Labor reform debate needed

It’s no surprise that the labor movement is behind the Democratic Party and presumptive presidential nominee Barack Obama. The union movement has normally maintained cordial, if not intimate, ties with Democrats. Some estimate that unions will spend nearly $1 billion this election cycle in support of Democrats.

What’s different this year is the depth of union demands. Union bosses are promoting some of the most radical changes in U.S. labor laws in generations.

One such change is how unions become workers’ bargaining agents, or certification. Currently, a threshold number of workers — 30 percent — must indicate support for union representation. Once this threshold is met, the National Labor Relations Board issues a decision in support of a vote for union certification. The union must then garner 50 percent plus one of a secret-ballot vote.

Labor is pushing for a type of automatic certification referred to as “card-check.” This would allow a union to be certified without a secret-ballot vote if enough workers sign union cards in the initial stage.

Imagine this principle in any other type of collective decision, such as national elections. Get enough people to sign Democratic Party membership cards and, presto, no need for an election.

Canada provides a perfect example of what happens with card-check. In 2004, Professor Christopher Riddell investigated British Columbia’s experience between 1978 and 1998. This period is instructive because the province switched from card check to secret ballot and then reverted to card check.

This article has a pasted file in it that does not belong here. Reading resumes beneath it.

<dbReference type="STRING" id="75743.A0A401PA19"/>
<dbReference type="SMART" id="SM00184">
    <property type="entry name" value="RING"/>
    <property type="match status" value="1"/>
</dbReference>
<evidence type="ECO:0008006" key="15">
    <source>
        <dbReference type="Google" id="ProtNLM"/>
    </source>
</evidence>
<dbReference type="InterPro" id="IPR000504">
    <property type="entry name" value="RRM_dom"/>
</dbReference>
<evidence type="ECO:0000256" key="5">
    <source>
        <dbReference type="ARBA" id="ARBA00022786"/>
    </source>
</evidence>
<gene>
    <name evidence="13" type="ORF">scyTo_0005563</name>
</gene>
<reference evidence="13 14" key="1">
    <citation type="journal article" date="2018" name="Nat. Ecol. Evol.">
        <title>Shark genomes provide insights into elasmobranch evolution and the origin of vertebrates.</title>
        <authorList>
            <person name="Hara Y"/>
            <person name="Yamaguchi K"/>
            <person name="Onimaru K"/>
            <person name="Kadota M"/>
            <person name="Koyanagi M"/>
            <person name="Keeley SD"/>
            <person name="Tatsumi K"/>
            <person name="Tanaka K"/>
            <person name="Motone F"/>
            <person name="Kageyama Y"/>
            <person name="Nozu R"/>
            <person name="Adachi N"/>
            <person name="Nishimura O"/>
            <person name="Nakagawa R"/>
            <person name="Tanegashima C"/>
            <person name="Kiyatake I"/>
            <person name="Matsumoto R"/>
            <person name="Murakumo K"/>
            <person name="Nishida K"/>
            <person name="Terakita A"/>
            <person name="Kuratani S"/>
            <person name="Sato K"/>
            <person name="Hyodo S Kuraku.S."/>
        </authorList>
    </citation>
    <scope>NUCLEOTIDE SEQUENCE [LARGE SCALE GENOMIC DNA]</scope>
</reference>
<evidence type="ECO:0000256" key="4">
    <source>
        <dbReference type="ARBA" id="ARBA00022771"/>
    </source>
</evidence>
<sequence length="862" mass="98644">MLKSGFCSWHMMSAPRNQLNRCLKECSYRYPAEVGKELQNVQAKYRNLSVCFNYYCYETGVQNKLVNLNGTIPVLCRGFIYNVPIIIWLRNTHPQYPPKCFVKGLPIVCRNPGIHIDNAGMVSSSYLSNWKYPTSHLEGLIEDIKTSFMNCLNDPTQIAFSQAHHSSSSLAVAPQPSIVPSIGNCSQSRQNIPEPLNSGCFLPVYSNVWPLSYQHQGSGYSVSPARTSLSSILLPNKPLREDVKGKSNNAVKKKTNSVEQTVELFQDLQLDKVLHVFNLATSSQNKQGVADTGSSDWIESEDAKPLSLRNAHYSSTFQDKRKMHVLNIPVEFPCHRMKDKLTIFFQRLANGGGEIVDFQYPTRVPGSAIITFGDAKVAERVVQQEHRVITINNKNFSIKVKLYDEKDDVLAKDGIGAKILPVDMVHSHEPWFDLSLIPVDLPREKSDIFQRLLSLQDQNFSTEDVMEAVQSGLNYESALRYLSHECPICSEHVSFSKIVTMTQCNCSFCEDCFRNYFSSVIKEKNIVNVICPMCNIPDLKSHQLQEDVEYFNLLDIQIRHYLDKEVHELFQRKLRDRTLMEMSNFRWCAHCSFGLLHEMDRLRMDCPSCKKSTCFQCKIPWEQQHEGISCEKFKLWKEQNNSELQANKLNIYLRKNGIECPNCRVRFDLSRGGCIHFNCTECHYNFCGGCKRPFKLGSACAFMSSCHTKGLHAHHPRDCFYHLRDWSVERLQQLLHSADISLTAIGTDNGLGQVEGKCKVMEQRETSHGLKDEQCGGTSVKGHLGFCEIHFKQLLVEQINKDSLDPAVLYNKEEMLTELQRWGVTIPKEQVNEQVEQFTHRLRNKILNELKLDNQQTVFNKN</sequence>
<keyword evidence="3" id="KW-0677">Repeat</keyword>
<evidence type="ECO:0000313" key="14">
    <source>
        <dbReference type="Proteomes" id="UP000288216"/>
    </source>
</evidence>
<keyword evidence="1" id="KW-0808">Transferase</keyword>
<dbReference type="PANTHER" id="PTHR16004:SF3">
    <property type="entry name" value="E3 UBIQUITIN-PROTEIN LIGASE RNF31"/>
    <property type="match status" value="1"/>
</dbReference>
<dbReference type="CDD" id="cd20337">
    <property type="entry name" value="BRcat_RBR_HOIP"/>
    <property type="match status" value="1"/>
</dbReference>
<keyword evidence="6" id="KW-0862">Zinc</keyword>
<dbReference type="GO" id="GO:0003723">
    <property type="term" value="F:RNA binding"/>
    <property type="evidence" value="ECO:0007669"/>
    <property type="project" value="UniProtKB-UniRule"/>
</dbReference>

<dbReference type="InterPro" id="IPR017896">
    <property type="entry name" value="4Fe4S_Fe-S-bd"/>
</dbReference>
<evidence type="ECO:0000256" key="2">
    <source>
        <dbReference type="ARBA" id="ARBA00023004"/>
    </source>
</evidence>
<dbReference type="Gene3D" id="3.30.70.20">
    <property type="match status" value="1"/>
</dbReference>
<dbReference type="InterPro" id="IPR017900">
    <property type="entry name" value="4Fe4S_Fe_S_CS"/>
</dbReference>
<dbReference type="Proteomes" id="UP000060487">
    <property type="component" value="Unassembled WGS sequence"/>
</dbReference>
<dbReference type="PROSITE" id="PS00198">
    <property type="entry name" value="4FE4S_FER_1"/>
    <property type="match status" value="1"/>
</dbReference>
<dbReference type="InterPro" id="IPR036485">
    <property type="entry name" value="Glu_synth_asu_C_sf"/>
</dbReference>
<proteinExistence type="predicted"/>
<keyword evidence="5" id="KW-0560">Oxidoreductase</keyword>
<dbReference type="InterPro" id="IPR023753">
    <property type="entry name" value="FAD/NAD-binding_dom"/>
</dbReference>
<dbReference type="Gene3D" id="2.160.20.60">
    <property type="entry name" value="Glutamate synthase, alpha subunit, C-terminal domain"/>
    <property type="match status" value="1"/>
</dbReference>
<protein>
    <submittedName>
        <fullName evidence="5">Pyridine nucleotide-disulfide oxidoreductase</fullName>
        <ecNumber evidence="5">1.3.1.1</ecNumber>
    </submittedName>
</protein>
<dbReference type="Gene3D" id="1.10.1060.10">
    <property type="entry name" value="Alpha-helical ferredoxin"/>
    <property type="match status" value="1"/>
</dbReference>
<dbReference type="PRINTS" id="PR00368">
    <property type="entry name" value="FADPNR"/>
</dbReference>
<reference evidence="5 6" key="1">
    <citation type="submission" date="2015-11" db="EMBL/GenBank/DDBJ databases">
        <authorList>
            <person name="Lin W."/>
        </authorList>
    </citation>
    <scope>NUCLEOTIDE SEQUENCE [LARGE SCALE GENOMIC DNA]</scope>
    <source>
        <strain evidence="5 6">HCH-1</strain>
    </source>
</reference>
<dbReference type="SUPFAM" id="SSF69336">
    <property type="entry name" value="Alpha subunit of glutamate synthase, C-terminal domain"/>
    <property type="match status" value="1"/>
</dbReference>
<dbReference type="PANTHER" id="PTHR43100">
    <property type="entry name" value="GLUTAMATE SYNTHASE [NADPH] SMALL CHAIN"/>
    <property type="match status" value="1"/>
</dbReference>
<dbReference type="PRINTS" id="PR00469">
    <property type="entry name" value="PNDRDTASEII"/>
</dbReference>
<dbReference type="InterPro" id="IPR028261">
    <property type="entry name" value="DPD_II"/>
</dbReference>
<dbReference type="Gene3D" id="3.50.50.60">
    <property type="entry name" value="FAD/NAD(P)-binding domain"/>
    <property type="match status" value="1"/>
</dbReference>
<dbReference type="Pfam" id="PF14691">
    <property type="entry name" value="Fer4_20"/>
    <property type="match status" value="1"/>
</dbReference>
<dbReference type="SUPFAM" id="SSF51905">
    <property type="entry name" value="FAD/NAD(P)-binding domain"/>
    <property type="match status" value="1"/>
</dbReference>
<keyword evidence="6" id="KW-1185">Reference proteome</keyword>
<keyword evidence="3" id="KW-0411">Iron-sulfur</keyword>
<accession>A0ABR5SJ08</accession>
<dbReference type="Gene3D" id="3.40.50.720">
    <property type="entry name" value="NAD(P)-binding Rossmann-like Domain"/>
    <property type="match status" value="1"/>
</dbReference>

Riddell concluded that union success rates fell by 19 percent after mandatory secret ballot voting was introduced and then increased by nearly the same amount when it was eliminated.

The results are intuitive: Shifting power to unions results in higher union success, while balancing power between workers, unions and employers results in less union success.

An easier and less democratic method of certifying unions is only one of labor’s many demands. There is also talk of undoing right-to-work legislation.

Right to work allows workers to choose whether to become union members if their company unionizes and permits them to opt out of all union dues. The implication of undoing these laws is simple: higher union rates and more money for unions.

These changes pose a serious risk to the U.S. economy.

One of the economy’s lasting strengths has been its flexibility, particularly its labor flexibility. Introducing card-check certification and eliminating worker choice with respect to union membership and dues payment will impose profound costs on U.S. workers and the economy as whole.

Given the gravity of the costs associated with these changes, the nation has a huge stake in making labor reform the subject of serious debate this election season.

Clemens, a Canadian, is director of research at the Pacific Research Institute (

Nothing contained in this blog is to be construed as necessarily reflecting the views of the Pacific Research Institute or as an attempt to thwart or aid the passage of any legislation.

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